New Jersey Real EstateReal Estate Tips December 12, 2013

The Basics of an FHA Loan

If you’re interested in buying a home, you will have several options available to you in terms of a loan. FHA loans have gained in popularity over the years because of their low down payments and more forgiving requirements. FHA loans are funded by the Federal Housing Administration, and they are a great option for first-time homebuyers who may not have a lot of money to put down.

Who Qualifies for an FHA Loan?

To qualify for an FHA loan, you will need to have a reasonable debt-to-income ratio, with some programs accepting up to 55 percent debt. You don’t need to have an outstanding credit score either, just a decent one. Where some conventional loan programs require credit scores of over 750, FHA loans will consider people with scores of 650.

There are also some benefits for first-time homebuyers. FHA loans allow for co-signers, which is great for new graduates. You can also use gift money to put toward the down payment, and sellers can contribute to the closing costs, paying up to 6 percent of the purchase price.

What are the Benefits of an FHA Loan?

FHA loans are not for everyone, but they certainly have their benefits. Consider the following:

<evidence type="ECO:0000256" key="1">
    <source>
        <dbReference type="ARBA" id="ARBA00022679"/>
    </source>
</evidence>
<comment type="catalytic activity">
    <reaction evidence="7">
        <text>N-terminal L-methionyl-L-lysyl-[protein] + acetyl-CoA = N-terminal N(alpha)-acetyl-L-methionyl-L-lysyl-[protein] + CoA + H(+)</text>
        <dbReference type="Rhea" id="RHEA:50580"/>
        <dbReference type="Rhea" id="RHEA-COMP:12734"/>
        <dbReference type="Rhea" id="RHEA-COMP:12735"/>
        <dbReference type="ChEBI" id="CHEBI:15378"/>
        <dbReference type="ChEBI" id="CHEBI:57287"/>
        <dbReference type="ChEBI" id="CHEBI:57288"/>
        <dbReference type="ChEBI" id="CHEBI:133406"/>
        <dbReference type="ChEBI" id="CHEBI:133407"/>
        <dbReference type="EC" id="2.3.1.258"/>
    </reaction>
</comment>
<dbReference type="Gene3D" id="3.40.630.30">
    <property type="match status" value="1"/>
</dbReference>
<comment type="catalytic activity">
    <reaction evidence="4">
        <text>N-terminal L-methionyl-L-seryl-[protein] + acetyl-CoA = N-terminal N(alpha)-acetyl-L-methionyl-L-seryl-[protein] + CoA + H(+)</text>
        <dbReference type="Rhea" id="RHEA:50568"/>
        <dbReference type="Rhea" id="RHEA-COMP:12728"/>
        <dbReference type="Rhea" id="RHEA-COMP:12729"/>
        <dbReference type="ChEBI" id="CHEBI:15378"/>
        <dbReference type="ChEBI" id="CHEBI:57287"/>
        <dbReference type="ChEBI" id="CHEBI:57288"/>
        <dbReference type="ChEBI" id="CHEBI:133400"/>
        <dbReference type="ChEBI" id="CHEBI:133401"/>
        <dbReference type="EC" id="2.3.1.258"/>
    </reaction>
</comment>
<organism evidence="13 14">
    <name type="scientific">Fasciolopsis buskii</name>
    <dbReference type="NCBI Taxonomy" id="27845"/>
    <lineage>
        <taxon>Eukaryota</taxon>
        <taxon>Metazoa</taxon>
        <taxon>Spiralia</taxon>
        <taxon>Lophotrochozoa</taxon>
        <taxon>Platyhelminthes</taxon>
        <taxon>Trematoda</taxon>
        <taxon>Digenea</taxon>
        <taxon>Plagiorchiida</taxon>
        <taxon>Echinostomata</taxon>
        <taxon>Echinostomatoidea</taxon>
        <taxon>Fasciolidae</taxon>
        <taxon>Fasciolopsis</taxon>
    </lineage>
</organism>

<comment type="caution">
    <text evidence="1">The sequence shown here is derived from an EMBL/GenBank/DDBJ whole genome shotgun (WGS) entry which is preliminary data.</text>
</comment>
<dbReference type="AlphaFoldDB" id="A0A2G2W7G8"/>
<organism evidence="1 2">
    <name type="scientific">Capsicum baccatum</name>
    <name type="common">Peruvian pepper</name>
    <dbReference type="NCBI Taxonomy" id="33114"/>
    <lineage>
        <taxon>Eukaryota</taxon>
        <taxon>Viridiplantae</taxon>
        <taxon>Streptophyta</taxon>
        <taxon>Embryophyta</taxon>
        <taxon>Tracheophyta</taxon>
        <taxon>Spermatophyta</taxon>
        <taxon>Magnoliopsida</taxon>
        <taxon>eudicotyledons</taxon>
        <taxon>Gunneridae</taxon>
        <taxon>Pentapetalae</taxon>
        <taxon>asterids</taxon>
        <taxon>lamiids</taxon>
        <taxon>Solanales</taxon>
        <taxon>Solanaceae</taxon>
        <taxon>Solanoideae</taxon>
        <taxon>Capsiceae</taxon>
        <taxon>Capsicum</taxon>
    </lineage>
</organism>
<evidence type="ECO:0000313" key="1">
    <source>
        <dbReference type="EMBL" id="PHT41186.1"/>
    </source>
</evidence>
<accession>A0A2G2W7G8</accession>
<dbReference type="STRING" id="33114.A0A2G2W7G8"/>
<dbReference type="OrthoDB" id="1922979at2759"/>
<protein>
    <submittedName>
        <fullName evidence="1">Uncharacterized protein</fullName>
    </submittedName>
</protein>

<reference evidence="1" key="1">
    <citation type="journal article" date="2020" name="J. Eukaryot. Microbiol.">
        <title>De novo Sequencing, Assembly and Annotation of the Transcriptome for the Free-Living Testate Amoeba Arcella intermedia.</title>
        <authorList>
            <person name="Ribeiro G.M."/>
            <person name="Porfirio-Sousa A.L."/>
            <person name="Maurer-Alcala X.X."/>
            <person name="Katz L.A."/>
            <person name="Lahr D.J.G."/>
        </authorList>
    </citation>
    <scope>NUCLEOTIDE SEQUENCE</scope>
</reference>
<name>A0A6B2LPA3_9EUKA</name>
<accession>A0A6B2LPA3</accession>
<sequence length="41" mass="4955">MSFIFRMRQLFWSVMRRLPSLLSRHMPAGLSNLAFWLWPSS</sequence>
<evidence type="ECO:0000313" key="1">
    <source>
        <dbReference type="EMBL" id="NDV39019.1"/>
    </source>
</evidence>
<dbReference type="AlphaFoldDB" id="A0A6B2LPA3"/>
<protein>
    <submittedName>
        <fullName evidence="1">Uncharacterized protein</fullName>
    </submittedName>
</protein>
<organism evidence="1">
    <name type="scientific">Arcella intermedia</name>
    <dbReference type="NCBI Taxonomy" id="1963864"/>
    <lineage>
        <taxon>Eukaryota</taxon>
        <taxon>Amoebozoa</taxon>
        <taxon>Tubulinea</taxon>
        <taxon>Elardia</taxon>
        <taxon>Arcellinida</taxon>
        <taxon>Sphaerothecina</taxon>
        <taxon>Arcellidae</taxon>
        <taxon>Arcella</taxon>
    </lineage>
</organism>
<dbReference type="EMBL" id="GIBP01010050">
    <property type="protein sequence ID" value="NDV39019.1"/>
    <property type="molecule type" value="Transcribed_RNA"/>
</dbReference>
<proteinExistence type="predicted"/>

• Low down payment of 3.5 percent

  • Low closing costs

  • Easy credit qualifying

  • Gifts and co-signers allowed

  • No prepayment penalty

  • More leniency during hard times

  • Funding for home improvements/renovations

Is There Anything Else I Should Know?

FHA loans include mortgage insurance, which is added into your monthly payment. This ongoing insurance can cost more than private mortgage insurance with conventional loans. There have been changes made regarding this insurance, which can fluctuate at any time. If you do have good credit and strong income, you can get other offers that are competitive and may not require you to put down a large down payment.

The loan you choose is an important decision, so take your time. You may find that an FHA loan is perfect for your situation, especially if you’re credit score is subpar or you have little money to put down.